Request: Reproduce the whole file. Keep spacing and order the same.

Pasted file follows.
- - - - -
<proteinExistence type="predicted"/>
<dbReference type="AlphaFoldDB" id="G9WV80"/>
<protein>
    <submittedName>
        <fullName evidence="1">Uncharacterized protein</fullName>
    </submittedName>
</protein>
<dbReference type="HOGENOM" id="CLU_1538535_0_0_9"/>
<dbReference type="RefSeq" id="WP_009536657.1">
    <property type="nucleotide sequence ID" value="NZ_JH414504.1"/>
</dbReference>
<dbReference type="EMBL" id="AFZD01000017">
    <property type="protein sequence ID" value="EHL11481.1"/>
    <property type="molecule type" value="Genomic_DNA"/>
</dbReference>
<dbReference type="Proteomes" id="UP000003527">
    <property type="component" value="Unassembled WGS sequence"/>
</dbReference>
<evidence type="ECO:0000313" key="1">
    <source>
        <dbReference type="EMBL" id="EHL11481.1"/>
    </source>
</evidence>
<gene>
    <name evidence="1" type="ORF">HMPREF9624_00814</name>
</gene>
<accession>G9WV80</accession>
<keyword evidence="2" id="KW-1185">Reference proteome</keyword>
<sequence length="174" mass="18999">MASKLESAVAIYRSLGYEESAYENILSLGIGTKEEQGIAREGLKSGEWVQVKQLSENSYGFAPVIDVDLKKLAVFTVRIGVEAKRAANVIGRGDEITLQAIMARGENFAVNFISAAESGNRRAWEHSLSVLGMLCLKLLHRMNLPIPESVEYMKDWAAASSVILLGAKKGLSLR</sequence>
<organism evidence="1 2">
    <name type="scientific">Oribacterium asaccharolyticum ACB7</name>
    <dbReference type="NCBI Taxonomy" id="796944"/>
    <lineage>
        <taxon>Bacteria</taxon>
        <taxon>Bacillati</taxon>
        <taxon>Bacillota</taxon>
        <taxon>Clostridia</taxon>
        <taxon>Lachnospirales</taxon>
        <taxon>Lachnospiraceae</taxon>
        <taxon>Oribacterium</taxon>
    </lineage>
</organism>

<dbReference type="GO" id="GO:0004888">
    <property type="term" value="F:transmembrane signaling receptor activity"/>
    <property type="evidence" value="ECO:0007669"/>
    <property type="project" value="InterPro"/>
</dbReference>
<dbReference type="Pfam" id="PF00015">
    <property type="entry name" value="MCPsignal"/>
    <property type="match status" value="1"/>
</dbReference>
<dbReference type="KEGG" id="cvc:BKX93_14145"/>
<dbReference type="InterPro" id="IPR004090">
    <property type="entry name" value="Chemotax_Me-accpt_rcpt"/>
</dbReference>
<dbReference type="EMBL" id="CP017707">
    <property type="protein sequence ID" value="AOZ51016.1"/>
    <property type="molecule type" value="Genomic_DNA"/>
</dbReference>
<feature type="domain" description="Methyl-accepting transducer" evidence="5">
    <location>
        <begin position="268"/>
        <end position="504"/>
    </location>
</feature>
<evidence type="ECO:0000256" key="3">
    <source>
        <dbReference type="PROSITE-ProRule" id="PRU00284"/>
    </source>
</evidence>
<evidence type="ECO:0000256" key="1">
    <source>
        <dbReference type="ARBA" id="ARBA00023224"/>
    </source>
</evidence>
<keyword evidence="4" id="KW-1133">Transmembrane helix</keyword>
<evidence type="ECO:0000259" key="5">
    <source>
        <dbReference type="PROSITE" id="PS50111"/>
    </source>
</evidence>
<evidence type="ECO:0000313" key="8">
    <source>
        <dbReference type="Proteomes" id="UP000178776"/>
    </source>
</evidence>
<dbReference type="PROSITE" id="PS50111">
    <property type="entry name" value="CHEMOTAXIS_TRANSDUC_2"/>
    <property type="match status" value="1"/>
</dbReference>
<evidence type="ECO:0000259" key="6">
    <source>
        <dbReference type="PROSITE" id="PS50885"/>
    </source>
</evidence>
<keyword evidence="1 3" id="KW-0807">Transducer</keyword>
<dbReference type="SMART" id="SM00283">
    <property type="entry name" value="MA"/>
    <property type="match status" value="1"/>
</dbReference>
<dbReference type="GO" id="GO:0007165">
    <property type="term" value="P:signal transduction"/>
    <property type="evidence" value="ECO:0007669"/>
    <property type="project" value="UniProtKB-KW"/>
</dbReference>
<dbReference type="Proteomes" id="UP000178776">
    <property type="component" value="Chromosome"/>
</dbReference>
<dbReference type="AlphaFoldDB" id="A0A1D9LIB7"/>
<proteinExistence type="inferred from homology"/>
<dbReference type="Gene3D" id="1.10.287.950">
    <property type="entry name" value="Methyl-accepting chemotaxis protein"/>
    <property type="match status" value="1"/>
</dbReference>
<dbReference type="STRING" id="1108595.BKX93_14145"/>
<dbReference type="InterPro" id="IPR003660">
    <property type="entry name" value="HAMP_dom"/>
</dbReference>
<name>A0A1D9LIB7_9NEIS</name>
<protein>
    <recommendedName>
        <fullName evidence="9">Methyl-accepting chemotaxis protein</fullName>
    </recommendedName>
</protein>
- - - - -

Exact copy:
<proteinExistence type="predicted"/>
<dbReference type="AlphaFoldDB" id="G9WV80"/>
<protein>
    <submittedName>
        <fullName evidence="1">Uncharacterized protein</fullName>
    </submittedName>
</protein>
<dbReference type="HOGENOM" id="CLU_1538535_0_0_9"/>
<dbReference type="RefSeq" id="WP_009536657.1">
    <property type="nucleotide sequence ID" value="NZ_JH414504.1"/>
</dbReference>
<dbReference type="EMBL" id="AFZD01000017">
    <property type="protein sequence ID" value="EHL11481.1"/>
    <property type="molecule type" value="Genomic_DNA"/>
</dbReference>
<dbReference type="Proteomes" id="UP000003527">
    <property type="component" value="Unassembled WGS sequence"/>
</dbReference>
<evidence type="ECO:0000313" key="1">
    <source>
        <dbReference type="EMBL" id="EHL11481.1"/>
    </source>
</evidence>
<gene>
    <name evidence="1" type="ORF">HMPREF9624_00814</name>
</gene>
<accession>G9WV80</accession>
<keyword evidence="2" id="KW-1185">Reference proteome</keyword>
<sequence length="174" mass="18999">MASKLESAVAIYRSLGYEESAYENILSLGIGTKEEQGIAREGLKSGEWVQVKQLSENSYGFAPVIDVDLKKLAVFTVRIGVEAKRAANVIGRGDEITLQAIMARGENFAVNFISAAESGNRRAWEHSLSVLGMLCLKLLHRMNLPIPESVEYMKDWAAASSVILLGAKKGLSLR</sequence>
<organism evidence="1 2">
    <name type="scientific">Oribacterium asaccharolyticum ACB7</name>
    <dbReference type="NCBI Taxonomy" id="796944"/>
    <lineage>
        <taxon>Bacteria</taxon>
        <taxon>Bacillati</taxon>
        <taxon>Bacillota</taxon>
        <taxon>Clostridia</taxon>
        <taxon>Lachnospirales</taxon>
        <taxon>Lachnospiraceae</taxon>
        <taxon>Oribacterium</taxon>
    </lineage>
</organism>

<dbReference type="GO" id="GO:0004888">
    <property type="term" value="F:transmembrane signaling receptor activity"/>
    <property type="evidence" value="ECO:0007669"/>
    <property type="project" value="InterPro"/>
</dbReference>
<dbReference type="Pfam" id="PF00015">
    <property type="entry name" value="MCPsignal"/>
    <property type="match status" value="1"/>
</dbReference>
<dbReference type="KEGG" id="cvc:BKX93_14145"/>
<dbReference type="InterPro" id="IPR004090">
    <property type="entry name" value="Chemotax_Me-accpt_rcpt"/>
</dbReference>
<dbReference type="EMBL" id="CP017707">
    <property type="protein sequence ID" value="AOZ51016.1"/>
    <property type="molecule type" value="Genomic_DNA"/>
</dbReference>
<feature type="domain" description="Methyl-accepting transducer" evidence="5">
    <location>
        <begin position="268"/>
        <end position="504"/>
    </location>
</feature>
<evidence type="ECO:0000256" key="3">
    <source>
        <dbReference type="PROSITE-ProRule" id="PRU00284"/>
    </source>
</evidence>
<evidence type="ECO:0000256" key="1">
    <source>
        <dbReference type="ARBA" id="ARBA00023224"/>
    </source>
</evidence>
<keyword evidence="4" id="KW-1133">Transmembrane helix</keyword>
<evidence type="ECO:0000259" key="5">
    <source>
        <dbReference type="PROSITE" id="PS50111"/>
    </source>
</evidence>
<evidence type="ECO:0000313" key="8">
    <source>
        <dbReference type="Proteomes" id="UP000178776"/>
    </source>
</evidence>
<dbReference type="PROSITE" id="PS50111">
    <property type="entry name" value="CHEMOTAXIS_TRANSDUC_2"/>
    <property type="match status" value="1"/>
</dbReference>
<evidence type="ECO:0000259" key="6">
    <source>
        <dbReference type="PROSITE" id="PS50885"/>
    </source>
</evidence>
<keyword evidence="1 3" id="KW-0807">Transducer</keyword>
<dbReference type="SMART" id="SM00283">
    <property type="entry name" value="MA"/>
    <property type="match status" value="1"/>
</dbReference>
<dbReference type="GO" id="GO:0007165">
    <property type="term" value="P:signal transduction"/>
    <property type="evidence" value="ECO:0007669"/>
    <property type="project" value="UniProtKB-KW"/>
</dbReference>
<dbReference type="Proteomes" id="UP000178776">
    <property type="component" value="Chromosome"/>
</dbReference>
<dbReference type="AlphaFoldDB" id="A0A1D9LIB7"/>
<proteinExistence type="inferred from homology"/>
<dbReference type="Gene3D" id="1.10.287.950">
    <property type="entry name" value="Methyl-accepting chemotaxis protein"/>
    <property type="match status" value="1"/>
</dbReference>
<dbReference type="STRING" id="1108595.BKX93_14145"/>
<dbReference type="InterPro" id="IPR003660">
    <property type="entry name" value="HAMP_dom"/>
</dbReference>
<name>A0A1D9LIB7_9NEIS</name>
<protein>
    <recommendedName>
        <fullName evidence="9">Methyl-accepting chemotaxis protein</fullName>
    </recommendedName>
</protein>